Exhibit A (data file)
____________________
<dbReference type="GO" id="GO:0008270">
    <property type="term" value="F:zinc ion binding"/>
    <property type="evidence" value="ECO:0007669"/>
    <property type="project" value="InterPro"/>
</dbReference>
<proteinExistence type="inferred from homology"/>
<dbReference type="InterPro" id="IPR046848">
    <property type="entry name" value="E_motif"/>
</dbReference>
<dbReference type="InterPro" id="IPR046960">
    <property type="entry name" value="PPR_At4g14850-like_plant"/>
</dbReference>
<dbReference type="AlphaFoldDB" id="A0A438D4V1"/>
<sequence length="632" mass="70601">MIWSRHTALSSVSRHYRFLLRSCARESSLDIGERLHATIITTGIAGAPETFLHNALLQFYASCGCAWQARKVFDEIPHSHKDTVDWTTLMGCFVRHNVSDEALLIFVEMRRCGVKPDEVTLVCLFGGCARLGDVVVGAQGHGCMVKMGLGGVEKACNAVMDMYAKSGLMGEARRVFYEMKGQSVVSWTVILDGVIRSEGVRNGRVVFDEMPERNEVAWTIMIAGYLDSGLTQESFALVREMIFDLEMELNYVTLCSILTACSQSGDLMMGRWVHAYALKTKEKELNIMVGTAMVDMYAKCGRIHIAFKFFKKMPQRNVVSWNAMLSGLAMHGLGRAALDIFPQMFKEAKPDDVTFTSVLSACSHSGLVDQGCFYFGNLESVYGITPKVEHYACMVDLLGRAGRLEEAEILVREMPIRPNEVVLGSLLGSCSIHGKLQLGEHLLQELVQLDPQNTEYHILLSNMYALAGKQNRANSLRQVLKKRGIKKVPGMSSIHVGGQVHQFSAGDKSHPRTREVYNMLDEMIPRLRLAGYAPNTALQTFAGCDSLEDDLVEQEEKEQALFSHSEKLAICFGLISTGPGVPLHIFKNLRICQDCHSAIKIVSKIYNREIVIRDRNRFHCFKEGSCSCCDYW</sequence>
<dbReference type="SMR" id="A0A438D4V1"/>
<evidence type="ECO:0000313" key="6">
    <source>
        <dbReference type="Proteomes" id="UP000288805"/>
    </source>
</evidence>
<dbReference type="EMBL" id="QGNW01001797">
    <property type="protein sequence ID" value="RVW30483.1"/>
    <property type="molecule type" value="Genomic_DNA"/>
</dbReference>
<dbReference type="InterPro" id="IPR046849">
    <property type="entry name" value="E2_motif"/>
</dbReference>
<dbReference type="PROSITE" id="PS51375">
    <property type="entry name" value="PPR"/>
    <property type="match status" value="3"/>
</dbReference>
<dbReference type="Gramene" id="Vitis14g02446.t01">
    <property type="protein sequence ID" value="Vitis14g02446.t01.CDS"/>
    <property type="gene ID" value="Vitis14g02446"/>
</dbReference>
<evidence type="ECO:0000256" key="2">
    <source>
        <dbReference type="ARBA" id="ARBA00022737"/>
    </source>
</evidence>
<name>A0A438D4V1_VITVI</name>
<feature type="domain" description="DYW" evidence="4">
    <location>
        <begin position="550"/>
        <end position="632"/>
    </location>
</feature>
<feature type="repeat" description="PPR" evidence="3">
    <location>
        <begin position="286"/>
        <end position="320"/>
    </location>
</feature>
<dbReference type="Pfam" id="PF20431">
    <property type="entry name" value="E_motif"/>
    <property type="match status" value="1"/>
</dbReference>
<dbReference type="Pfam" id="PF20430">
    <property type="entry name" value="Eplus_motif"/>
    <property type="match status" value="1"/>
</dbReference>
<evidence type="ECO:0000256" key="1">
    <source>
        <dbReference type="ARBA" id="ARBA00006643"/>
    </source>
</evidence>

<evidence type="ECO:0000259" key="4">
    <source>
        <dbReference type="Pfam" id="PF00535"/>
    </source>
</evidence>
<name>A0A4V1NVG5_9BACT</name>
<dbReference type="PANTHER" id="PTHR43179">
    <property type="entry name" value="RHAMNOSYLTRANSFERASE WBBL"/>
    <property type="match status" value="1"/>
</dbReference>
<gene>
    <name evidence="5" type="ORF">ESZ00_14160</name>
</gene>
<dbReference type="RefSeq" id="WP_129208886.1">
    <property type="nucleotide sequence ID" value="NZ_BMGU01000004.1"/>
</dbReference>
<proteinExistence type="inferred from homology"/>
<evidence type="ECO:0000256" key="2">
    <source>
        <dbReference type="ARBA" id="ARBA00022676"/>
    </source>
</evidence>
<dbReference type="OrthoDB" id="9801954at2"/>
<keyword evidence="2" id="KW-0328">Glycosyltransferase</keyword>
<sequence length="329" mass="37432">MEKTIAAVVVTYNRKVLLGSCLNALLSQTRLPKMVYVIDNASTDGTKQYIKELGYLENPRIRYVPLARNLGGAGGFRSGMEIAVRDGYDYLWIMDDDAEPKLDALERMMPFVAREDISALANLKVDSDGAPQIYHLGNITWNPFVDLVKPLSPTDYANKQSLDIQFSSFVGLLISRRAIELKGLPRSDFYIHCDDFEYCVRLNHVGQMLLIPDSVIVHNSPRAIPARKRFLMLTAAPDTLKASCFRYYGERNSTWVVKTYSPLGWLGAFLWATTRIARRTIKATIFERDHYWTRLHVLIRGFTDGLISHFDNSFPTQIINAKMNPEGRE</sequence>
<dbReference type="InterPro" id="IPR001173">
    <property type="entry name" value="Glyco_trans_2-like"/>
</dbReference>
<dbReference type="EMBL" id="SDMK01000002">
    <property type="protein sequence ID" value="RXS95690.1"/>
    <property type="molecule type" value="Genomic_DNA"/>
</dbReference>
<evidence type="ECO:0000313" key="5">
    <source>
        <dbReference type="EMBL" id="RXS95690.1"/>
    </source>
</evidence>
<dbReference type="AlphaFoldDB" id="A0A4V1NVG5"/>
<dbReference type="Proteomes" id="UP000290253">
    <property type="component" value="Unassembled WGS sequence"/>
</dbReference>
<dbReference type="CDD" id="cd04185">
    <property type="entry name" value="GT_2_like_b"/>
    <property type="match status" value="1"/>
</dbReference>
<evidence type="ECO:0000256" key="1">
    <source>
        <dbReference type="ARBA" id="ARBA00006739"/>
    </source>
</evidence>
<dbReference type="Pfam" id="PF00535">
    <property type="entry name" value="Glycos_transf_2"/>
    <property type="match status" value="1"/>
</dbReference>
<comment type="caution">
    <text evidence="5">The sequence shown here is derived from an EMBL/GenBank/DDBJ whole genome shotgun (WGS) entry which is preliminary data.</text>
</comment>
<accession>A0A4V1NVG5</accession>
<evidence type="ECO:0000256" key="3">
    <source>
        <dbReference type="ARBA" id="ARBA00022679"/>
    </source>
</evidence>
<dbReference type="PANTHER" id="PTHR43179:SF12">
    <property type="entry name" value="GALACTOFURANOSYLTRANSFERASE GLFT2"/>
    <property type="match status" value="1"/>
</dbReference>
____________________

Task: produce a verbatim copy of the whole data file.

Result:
<dbReference type="GO" id="GO:0008270">
    <property type="term" value="F:zinc ion binding"/>
    <property type="evidence" value="ECO:0007669"/>
    <property type="project" value="InterPro"/>
</dbReference>
<proteinExistence type="inferred from homology"/>
<dbReference type="InterPro" id="IPR046848">
    <property type="entry name" value="E_motif"/>
</dbReference>
<dbReference type="InterPro" id="IPR046960">
    <property type="entry name" value="PPR_At4g14850-like_plant"/>
</dbReference>
<dbReference type="AlphaFoldDB" id="A0A438D4V1"/>
<sequence length="632" mass="70601">MIWSRHTALSSVSRHYRFLLRSCARESSLDIGERLHATIITTGIAGAPETFLHNALLQFYASCGCAWQARKVFDEIPHSHKDTVDWTTLMGCFVRHNVSDEALLIFVEMRRCGVKPDEVTLVCLFGGCARLGDVVVGAQGHGCMVKMGLGGVEKACNAVMDMYAKSGLMGEARRVFYEMKGQSVVSWTVILDGVIRSEGVRNGRVVFDEMPERNEVAWTIMIAGYLDSGLTQESFALVREMIFDLEMELNYVTLCSILTACSQSGDLMMGRWVHAYALKTKEKELNIMVGTAMVDMYAKCGRIHIAFKFFKKMPQRNVVSWNAMLSGLAMHGLGRAALDIFPQMFKEAKPDDVTFTSVLSACSHSGLVDQGCFYFGNLESVYGITPKVEHYACMVDLLGRAGRLEEAEILVREMPIRPNEVVLGSLLGSCSIHGKLQLGEHLLQELVQLDPQNTEYHILLSNMYALAGKQNRANSLRQVLKKRGIKKVPGMSSIHVGGQVHQFSAGDKSHPRTREVYNMLDEMIPRLRLAGYAPNTALQTFAGCDSLEDDLVEQEEKEQALFSHSEKLAICFGLISTGPGVPLHIFKNLRICQDCHSAIKIVSKIYNREIVIRDRNRFHCFKEGSCSCCDYW</sequence>
<dbReference type="SMR" id="A0A438D4V1"/>
<evidence type="ECO:0000313" key="6">
    <source>
        <dbReference type="Proteomes" id="UP000288805"/>
    </source>
</evidence>
<dbReference type="EMBL" id="QGNW01001797">
    <property type="protein sequence ID" value="RVW30483.1"/>
    <property type="molecule type" value="Genomic_DNA"/>
</dbReference>
<dbReference type="InterPro" id="IPR046849">
    <property type="entry name" value="E2_motif"/>
</dbReference>
<dbReference type="PROSITE" id="PS51375">
    <property type="entry name" value="PPR"/>
    <property type="match status" value="3"/>
</dbReference>
<dbReference type="Gramene" id="Vitis14g02446.t01">
    <property type="protein sequence ID" value="Vitis14g02446.t01.CDS"/>
    <property type="gene ID" value="Vitis14g02446"/>
</dbReference>
<evidence type="ECO:0000256" key="2">
    <source>
        <dbReference type="ARBA" id="ARBA00022737"/>
    </source>
</evidence>
<name>A0A438D4V1_VITVI</name>
<feature type="domain" description="DYW" evidence="4">
    <location>
        <begin position="550"/>
        <end position="632"/>
    </location>
</feature>
<feature type="repeat" description="PPR" evidence="3">
    <location>
        <begin position="286"/>
        <end position="320"/>
    </location>
</feature>
<dbReference type="Pfam" id="PF20431">
    <property type="entry name" value="E_motif"/>
    <property type="match status" value="1"/>
</dbReference>
<dbReference type="Pfam" id="PF20430">
    <property type="entry name" value="Eplus_motif"/>
    <property type="match status" value="1"/>
</dbReference>
<evidence type="ECO:0000256" key="1">
    <source>
        <dbReference type="ARBA" id="ARBA00006643"/>
    </source>
</evidence>

<evidence type="ECO:0000259" key="4">
    <source>
        <dbReference type="Pfam" id="PF00535"/>
    </source>
</evidence>
<name>A0A4V1NVG5_9BACT</name>
<dbReference type="PANTHER" id="PTHR43179">
    <property type="entry name" value="RHAMNOSYLTRANSFERASE WBBL"/>
    <property type="match status" value="1"/>
</dbReference>
<gene>
    <name evidence="5" type="ORF">ESZ00_14160</name>
</gene>
<dbReference type="RefSeq" id="WP_129208886.1">
    <property type="nucleotide sequence ID" value="NZ_BMGU01000004.1"/>
</dbReference>
<proteinExistence type="inferred from homology"/>
<evidence type="ECO:0000256" key="2">
    <source>
        <dbReference type="ARBA" id="ARBA00022676"/>
    </source>
</evidence>
<dbReference type="OrthoDB" id="9801954at2"/>
<keyword evidence="2" id="KW-0328">Glycosyltransferase</keyword>
<sequence length="329" mass="37432">MEKTIAAVVVTYNRKVLLGSCLNALLSQTRLPKMVYVIDNASTDGTKQYIKELGYLENPRIRYVPLARNLGGAGGFRSGMEIAVRDGYDYLWIMDDDAEPKLDALERMMPFVAREDISALANLKVDSDGAPQIYHLGNITWNPFVDLVKPLSPTDYANKQSLDIQFSSFVGLLISRRAIELKGLPRSDFYIHCDDFEYCVRLNHVGQMLLIPDSVIVHNSPRAIPARKRFLMLTAAPDTLKASCFRYYGERNSTWVVKTYSPLGWLGAFLWATTRIARRTIKATIFERDHYWTRLHVLIRGFTDGLISHFDNSFPTQIINAKMNPEGRE</sequence>
<dbReference type="InterPro" id="IPR001173">
    <property type="entry name" value="Glyco_trans_2-like"/>
</dbReference>
<dbReference type="EMBL" id="SDMK01000002">
    <property type="protein sequence ID" value="RXS95690.1"/>
    <property type="molecule type" value="Genomic_DNA"/>
</dbReference>
<evidence type="ECO:0000313" key="5">
    <source>
        <dbReference type="EMBL" id="RXS95690.1"/>
    </source>
</evidence>
<dbReference type="AlphaFoldDB" id="A0A4V1NVG5"/>
<dbReference type="Proteomes" id="UP000290253">
    <property type="component" value="Unassembled WGS sequence"/>
</dbReference>
<dbReference type="CDD" id="cd04185">
    <property type="entry name" value="GT_2_like_b"/>
    <property type="match status" value="1"/>
</dbReference>
<evidence type="ECO:0000256" key="1">
    <source>
        <dbReference type="ARBA" id="ARBA00006739"/>
    </source>
</evidence>
<dbReference type="Pfam" id="PF00535">
    <property type="entry name" value="Glycos_transf_2"/>
    <property type="match status" value="1"/>
</dbReference>
<comment type="caution">
    <text evidence="5">The sequence shown here is derived from an EMBL/GenBank/DDBJ whole genome shotgun (WGS) entry which is preliminary data.</text>
</comment>
<accession>A0A4V1NVG5</accession>
<evidence type="ECO:0000256" key="3">
    <source>
        <dbReference type="ARBA" id="ARBA00022679"/>
    </source>
</evidence>
<dbReference type="PANTHER" id="PTHR43179:SF12">
    <property type="entry name" value="GALACTOFURANOSYLTRANSFERASE GLFT2"/>
    <property type="match status" value="1"/>
</dbReference>